"My sister was a nomadic person, very independent, but she would check in with the family from time to time," Mundy explained. "She lived all over the place, even in Hawaii, which is where she had her daughter."
WASHINGTON – Indian educators are making clear that congressional reauthorization of the Elementary and Secondary Education Act must address Native American concerns.
At a June 17 oversight hearing of the Senate Committee on Indian Affairs, several tribal leaders and educators said the law has been problematic, leading to learning shortfalls for some Indian youth.
The hearing was titled, "Did the No Child Left Behind Act Leave Indian Students Behind?"
HOPI RESERVATION, Ariz. - In northern Arizona, where the average yearly rainfall is about 12 inches or less, the Hopi people have managed to endure and thrive by utilizing a tried and true method of farming that is totally dependent on natural precipitation.
This dry farming method is based on faith, keen observation, Hopi science methods and what the ancestors say is a "heart full of prayer."
A group of southwestern tribes has filed a collective report for the United Nations Human Rights Council, documenting the human rights violations imposed on the indigenous peoples of the area by the United States government.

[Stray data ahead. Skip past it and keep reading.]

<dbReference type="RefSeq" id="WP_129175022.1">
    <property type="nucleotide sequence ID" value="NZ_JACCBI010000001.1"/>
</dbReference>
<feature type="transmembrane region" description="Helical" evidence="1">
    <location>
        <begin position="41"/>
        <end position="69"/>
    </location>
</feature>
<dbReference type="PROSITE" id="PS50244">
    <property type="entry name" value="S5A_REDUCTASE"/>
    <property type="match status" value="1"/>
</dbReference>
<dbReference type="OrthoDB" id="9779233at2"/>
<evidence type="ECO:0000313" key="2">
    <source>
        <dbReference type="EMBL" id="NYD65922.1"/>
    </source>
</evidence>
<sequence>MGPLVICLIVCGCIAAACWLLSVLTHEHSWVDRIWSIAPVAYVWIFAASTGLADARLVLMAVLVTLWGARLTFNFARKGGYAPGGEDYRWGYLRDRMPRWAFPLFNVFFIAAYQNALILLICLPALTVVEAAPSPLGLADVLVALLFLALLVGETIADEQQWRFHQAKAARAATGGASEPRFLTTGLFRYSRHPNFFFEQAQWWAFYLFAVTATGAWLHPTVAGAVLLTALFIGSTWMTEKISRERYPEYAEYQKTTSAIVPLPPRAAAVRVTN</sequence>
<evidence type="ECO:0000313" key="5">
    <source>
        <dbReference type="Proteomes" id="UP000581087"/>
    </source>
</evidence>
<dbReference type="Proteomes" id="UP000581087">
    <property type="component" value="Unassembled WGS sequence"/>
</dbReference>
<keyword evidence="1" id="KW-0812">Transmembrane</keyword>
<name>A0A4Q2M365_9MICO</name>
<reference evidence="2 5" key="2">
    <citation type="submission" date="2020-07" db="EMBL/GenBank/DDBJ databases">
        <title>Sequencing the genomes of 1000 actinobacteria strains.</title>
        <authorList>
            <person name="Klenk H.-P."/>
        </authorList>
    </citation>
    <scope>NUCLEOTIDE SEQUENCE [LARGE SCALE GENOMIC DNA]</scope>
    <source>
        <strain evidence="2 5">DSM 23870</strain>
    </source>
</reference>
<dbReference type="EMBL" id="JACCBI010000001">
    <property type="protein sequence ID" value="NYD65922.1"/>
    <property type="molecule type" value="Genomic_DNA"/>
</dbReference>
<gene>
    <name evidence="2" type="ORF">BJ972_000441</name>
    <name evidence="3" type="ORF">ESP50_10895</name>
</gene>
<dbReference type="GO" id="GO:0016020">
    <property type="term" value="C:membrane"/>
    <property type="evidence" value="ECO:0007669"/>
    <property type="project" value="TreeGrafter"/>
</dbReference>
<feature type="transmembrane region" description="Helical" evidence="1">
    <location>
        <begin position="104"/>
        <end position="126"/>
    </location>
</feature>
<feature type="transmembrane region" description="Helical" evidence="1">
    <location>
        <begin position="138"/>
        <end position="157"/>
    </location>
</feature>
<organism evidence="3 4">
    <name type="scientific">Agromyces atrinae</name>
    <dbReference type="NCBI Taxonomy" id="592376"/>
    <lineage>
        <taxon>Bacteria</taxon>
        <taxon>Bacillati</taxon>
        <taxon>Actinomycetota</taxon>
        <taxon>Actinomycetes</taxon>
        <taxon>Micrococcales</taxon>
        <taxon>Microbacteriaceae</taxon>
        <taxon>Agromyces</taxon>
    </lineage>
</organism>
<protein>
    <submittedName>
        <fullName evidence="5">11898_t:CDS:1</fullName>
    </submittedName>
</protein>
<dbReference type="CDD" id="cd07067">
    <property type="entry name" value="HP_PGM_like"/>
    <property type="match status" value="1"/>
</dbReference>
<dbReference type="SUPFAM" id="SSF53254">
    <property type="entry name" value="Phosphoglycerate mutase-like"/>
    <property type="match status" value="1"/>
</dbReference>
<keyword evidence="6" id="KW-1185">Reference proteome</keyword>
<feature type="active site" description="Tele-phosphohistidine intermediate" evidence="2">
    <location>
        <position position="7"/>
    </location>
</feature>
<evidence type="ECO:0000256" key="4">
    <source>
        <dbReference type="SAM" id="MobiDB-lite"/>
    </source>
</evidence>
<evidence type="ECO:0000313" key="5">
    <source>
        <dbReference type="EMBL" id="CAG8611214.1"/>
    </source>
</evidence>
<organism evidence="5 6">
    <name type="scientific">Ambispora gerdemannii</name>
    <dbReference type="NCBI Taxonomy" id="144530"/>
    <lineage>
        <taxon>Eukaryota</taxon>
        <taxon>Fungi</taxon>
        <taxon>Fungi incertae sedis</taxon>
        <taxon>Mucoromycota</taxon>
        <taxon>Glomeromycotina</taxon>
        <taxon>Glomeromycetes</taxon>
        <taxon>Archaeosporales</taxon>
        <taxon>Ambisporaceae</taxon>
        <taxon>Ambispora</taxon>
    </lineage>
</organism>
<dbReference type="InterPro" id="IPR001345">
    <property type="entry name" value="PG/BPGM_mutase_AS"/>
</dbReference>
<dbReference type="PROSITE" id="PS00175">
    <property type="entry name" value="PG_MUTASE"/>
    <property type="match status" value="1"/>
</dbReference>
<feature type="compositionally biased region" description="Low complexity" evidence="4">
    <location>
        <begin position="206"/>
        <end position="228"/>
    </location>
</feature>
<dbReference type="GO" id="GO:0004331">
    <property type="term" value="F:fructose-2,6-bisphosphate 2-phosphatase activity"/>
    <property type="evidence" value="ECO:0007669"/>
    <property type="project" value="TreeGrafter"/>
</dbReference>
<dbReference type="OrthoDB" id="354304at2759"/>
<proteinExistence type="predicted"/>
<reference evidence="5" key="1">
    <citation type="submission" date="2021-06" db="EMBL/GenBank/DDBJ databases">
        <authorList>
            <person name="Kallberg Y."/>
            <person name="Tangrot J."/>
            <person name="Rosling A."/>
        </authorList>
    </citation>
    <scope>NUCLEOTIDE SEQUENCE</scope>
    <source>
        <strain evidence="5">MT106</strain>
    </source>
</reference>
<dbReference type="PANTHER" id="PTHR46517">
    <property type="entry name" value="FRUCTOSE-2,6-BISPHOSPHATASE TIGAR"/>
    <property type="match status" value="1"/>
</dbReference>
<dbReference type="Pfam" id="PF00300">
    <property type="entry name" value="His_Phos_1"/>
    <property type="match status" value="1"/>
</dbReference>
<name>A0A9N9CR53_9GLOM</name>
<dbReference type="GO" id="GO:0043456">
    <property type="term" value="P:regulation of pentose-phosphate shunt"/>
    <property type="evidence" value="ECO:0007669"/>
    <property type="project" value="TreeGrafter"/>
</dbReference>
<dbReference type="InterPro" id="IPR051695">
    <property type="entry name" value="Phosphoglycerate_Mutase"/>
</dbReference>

The 125-page report was filed with the U.S. State Department and will become part of the U.N. Human Rights Council’s Universal Periodic Review, a process created by the U.N. General Assembly in 2006 as a mechanism by which the human rights records of all 192 U.N. member states are reviewed every four years.
........The report also urges that "the United States swiftly adopt the Declaration (on the Rights of Indigenous Peoples) and join the rest of the world in recognizing that indigenous people around the globe, including those within its own boundaries, are entitled to freedom, religion, culture, autonomy and resources which we require for our continued existence."
Native residential schools tried to take the "Indianness" out of the child, said Donna Dubie, who runs an aboriginal counselling centre in downtown Kitchener.
And as someone who practises her native traditions and holds the Creator at the centre of her world, Dubie said it’s not her job to make people "instant Indians."
But the 53-year-old Cambridge woman, who has been on a healing journey to cleanse herself, hopes she can help other natives experience and understand their ancestral teachings.